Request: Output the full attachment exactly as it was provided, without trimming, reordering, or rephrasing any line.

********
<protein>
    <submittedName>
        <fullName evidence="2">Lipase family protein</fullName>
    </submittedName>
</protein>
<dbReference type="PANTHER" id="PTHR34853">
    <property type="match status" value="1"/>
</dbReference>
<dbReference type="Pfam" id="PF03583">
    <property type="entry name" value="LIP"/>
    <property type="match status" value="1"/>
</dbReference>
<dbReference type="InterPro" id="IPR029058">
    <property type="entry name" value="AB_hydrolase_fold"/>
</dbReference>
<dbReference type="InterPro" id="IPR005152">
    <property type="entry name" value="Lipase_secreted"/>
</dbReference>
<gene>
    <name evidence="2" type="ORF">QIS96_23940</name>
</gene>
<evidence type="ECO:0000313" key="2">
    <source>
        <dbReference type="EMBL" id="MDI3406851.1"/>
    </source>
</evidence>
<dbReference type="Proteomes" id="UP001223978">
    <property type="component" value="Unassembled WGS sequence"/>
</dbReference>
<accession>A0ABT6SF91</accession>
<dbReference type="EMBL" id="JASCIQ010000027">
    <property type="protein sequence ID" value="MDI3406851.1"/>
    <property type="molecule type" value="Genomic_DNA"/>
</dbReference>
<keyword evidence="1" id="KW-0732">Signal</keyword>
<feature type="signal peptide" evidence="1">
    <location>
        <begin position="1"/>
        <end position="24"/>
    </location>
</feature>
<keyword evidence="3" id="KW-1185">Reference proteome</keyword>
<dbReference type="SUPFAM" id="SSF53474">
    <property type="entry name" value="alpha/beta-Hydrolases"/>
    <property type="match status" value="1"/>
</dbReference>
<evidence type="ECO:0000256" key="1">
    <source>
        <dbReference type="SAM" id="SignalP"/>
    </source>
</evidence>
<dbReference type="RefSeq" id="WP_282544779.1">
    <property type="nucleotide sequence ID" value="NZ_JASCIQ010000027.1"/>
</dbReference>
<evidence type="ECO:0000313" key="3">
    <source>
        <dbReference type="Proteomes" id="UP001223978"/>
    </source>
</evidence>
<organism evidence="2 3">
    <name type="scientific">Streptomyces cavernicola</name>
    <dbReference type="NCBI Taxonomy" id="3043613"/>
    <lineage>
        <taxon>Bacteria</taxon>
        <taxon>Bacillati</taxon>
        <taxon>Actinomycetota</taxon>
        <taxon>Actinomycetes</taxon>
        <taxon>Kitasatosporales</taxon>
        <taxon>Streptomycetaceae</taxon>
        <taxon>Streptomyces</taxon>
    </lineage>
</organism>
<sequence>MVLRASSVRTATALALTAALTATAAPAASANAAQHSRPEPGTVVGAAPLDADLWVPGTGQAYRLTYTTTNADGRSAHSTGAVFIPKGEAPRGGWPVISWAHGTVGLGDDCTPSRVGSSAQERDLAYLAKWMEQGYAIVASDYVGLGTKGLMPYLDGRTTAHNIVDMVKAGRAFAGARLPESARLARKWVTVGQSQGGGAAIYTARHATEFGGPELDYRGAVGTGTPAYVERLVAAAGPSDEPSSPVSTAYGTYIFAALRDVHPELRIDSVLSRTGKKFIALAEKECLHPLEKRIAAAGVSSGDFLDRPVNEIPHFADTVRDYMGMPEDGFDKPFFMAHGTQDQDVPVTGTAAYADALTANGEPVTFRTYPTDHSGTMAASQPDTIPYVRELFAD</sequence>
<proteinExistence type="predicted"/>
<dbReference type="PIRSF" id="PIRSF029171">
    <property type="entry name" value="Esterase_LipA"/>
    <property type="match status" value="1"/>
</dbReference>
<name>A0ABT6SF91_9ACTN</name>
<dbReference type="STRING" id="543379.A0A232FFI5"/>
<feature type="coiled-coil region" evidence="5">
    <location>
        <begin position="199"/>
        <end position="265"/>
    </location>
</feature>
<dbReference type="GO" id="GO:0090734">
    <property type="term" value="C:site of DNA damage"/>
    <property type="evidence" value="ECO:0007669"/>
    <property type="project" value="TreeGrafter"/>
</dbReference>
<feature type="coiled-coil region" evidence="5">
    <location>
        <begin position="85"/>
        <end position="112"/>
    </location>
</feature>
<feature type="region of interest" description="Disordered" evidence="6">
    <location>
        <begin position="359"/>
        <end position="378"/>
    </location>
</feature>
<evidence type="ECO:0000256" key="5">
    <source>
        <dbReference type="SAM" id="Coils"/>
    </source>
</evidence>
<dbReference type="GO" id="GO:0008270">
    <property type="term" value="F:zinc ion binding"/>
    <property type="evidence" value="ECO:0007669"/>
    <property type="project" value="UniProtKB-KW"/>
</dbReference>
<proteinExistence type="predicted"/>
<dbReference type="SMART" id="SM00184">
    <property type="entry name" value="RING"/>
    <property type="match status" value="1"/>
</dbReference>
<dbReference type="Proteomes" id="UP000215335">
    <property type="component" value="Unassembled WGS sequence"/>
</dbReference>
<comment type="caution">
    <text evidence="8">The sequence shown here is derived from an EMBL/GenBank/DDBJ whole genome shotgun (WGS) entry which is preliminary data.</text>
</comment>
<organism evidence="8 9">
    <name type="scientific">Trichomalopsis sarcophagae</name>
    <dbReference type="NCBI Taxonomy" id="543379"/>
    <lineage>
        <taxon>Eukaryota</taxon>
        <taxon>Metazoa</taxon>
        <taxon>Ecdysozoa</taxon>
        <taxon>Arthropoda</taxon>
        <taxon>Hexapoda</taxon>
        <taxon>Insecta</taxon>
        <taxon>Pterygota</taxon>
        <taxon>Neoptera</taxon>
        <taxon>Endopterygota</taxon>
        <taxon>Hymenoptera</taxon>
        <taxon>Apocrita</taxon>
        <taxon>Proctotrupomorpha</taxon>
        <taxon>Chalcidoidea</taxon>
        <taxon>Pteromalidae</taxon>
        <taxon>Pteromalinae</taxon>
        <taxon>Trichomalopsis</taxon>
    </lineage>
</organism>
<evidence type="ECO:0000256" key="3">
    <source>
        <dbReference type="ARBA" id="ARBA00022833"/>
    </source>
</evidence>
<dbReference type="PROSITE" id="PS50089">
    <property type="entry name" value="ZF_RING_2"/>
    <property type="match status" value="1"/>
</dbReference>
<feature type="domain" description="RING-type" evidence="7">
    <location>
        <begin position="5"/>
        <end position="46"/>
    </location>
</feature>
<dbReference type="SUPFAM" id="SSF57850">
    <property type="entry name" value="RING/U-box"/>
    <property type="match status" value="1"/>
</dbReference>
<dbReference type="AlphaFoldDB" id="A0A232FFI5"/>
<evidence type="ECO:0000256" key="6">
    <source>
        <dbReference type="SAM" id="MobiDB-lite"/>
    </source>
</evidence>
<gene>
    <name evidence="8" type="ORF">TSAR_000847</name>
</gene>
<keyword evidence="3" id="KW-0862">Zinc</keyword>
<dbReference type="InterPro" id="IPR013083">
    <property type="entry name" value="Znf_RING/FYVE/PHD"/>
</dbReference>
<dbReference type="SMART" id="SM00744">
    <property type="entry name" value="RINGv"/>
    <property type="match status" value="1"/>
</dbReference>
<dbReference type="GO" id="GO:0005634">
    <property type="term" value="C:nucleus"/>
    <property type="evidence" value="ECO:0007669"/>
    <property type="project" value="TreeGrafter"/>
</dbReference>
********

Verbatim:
<protein>
    <submittedName>
        <fullName evidence="2">Lipase family protein</fullName>
    </submittedName>
</protein>
<dbReference type="PANTHER" id="PTHR34853">
    <property type="match status" value="1"/>
</dbReference>
<dbReference type="Pfam" id="PF03583">
    <property type="entry name" value="LIP"/>
    <property type="match status" value="1"/>
</dbReference>
<dbReference type="InterPro" id="IPR029058">
    <property type="entry name" value="AB_hydrolase_fold"/>
</dbReference>
<dbReference type="InterPro" id="IPR005152">
    <property type="entry name" value="Lipase_secreted"/>
</dbReference>
<gene>
    <name evidence="2" type="ORF">QIS96_23940</name>
</gene>
<evidence type="ECO:0000313" key="2">
    <source>
        <dbReference type="EMBL" id="MDI3406851.1"/>
    </source>
</evidence>
<dbReference type="Proteomes" id="UP001223978">
    <property type="component" value="Unassembled WGS sequence"/>
</dbReference>
<accession>A0ABT6SF91</accession>
<dbReference type="EMBL" id="JASCIQ010000027">
    <property type="protein sequence ID" value="MDI3406851.1"/>
    <property type="molecule type" value="Genomic_DNA"/>
</dbReference>
<keyword evidence="1" id="KW-0732">Signal</keyword>
<feature type="signal peptide" evidence="1">
    <location>
        <begin position="1"/>
        <end position="24"/>
    </location>
</feature>
<keyword evidence="3" id="KW-1185">Reference proteome</keyword>
<dbReference type="SUPFAM" id="SSF53474">
    <property type="entry name" value="alpha/beta-Hydrolases"/>
    <property type="match status" value="1"/>
</dbReference>
<evidence type="ECO:0000256" key="1">
    <source>
        <dbReference type="SAM" id="SignalP"/>
    </source>
</evidence>
<dbReference type="RefSeq" id="WP_282544779.1">
    <property type="nucleotide sequence ID" value="NZ_JASCIQ010000027.1"/>
</dbReference>
<evidence type="ECO:0000313" key="3">
    <source>
        <dbReference type="Proteomes" id="UP001223978"/>
    </source>
</evidence>
<organism evidence="2 3">
    <name type="scientific">Streptomyces cavernicola</name>
    <dbReference type="NCBI Taxonomy" id="3043613"/>
    <lineage>
        <taxon>Bacteria</taxon>
        <taxon>Bacillati</taxon>
        <taxon>Actinomycetota</taxon>
        <taxon>Actinomycetes</taxon>
        <taxon>Kitasatosporales</taxon>
        <taxon>Streptomycetaceae</taxon>
        <taxon>Streptomyces</taxon>
    </lineage>
</organism>
<sequence>MVLRASSVRTATALALTAALTATAAPAASANAAQHSRPEPGTVVGAAPLDADLWVPGTGQAYRLTYTTTNADGRSAHSTGAVFIPKGEAPRGGWPVISWAHGTVGLGDDCTPSRVGSSAQERDLAYLAKWMEQGYAIVASDYVGLGTKGLMPYLDGRTTAHNIVDMVKAGRAFAGARLPESARLARKWVTVGQSQGGGAAIYTARHATEFGGPELDYRGAVGTGTPAYVERLVAAAGPSDEPSSPVSTAYGTYIFAALRDVHPELRIDSVLSRTGKKFIALAEKECLHPLEKRIAAAGVSSGDFLDRPVNEIPHFADTVRDYMGMPEDGFDKPFFMAHGTQDQDVPVTGTAAYADALTANGEPVTFRTYPTDHSGTMAASQPDTIPYVRELFAD</sequence>
<proteinExistence type="predicted"/>
<dbReference type="PIRSF" id="PIRSF029171">
    <property type="entry name" value="Esterase_LipA"/>
    <property type="match status" value="1"/>
</dbReference>
<name>A0ABT6SF91_9ACTN</name>
<dbReference type="STRING" id="543379.A0A232FFI5"/>
<feature type="coiled-coil region" evidence="5">
    <location>
        <begin position="199"/>
        <end position="265"/>
    </location>
</feature>
<dbReference type="GO" id="GO:0090734">
    <property type="term" value="C:site of DNA damage"/>
    <property type="evidence" value="ECO:0007669"/>
    <property type="project" value="TreeGrafter"/>
</dbReference>
<feature type="coiled-coil region" evidence="5">
    <location>
        <begin position="85"/>
        <end position="112"/>
    </location>
</feature>
<feature type="region of interest" description="Disordered" evidence="6">
    <location>
        <begin position="359"/>
        <end position="378"/>
    </location>
</feature>
<evidence type="ECO:0000256" key="5">
    <source>
        <dbReference type="SAM" id="Coils"/>
    </source>
</evidence>
<dbReference type="GO" id="GO:0008270">
    <property type="term" value="F:zinc ion binding"/>
    <property type="evidence" value="ECO:0007669"/>
    <property type="project" value="UniProtKB-KW"/>
</dbReference>
<proteinExistence type="predicted"/>
<dbReference type="SMART" id="SM00184">
    <property type="entry name" value="RING"/>
    <property type="match status" value="1"/>
</dbReference>
<dbReference type="Proteomes" id="UP000215335">
    <property type="component" value="Unassembled WGS sequence"/>
</dbReference>
<comment type="caution">
    <text evidence="8">The sequence shown here is derived from an EMBL/GenBank/DDBJ whole genome shotgun (WGS) entry which is preliminary data.</text>
</comment>
<organism evidence="8 9">
    <name type="scientific">Trichomalopsis sarcophagae</name>
    <dbReference type="NCBI Taxonomy" id="543379"/>
    <lineage>
        <taxon>Eukaryota</taxon>
        <taxon>Metazoa</taxon>
        <taxon>Ecdysozoa</taxon>
        <taxon>Arthropoda</taxon>
        <taxon>Hexapoda</taxon>
        <taxon>Insecta</taxon>
        <taxon>Pterygota</taxon>
        <taxon>Neoptera</taxon>
        <taxon>Endopterygota</taxon>
        <taxon>Hymenoptera</taxon>
        <taxon>Apocrita</taxon>
        <taxon>Proctotrupomorpha</taxon>
        <taxon>Chalcidoidea</taxon>
        <taxon>Pteromalidae</taxon>
        <taxon>Pteromalinae</taxon>
        <taxon>Trichomalopsis</taxon>
    </lineage>
</organism>
<evidence type="ECO:0000256" key="3">
    <source>
        <dbReference type="ARBA" id="ARBA00022833"/>
    </source>
</evidence>
<dbReference type="PROSITE" id="PS50089">
    <property type="entry name" value="ZF_RING_2"/>
    <property type="match status" value="1"/>
</dbReference>
<feature type="domain" description="RING-type" evidence="7">
    <location>
        <begin position="5"/>
        <end position="46"/>
    </location>
</feature>
<dbReference type="SUPFAM" id="SSF57850">
    <property type="entry name" value="RING/U-box"/>
    <property type="match status" value="1"/>
</dbReference>
<dbReference type="AlphaFoldDB" id="A0A232FFI5"/>
<evidence type="ECO:0000256" key="6">
    <source>
        <dbReference type="SAM" id="MobiDB-lite"/>
    </source>
</evidence>
<gene>
    <name evidence="8" type="ORF">TSAR_000847</name>
</gene>
<keyword evidence="3" id="KW-0862">Zinc</keyword>
<dbReference type="InterPro" id="IPR013083">
    <property type="entry name" value="Znf_RING/FYVE/PHD"/>
</dbReference>
<dbReference type="SMART" id="SM00744">
    <property type="entry name" value="RINGv"/>
    <property type="match status" value="1"/>
</dbReference>
<dbReference type="GO" id="GO:0005634">
    <property type="term" value="C:nucleus"/>
    <property type="evidence" value="ECO:0007669"/>
    <property type="project" value="TreeGrafter"/>
</dbReference>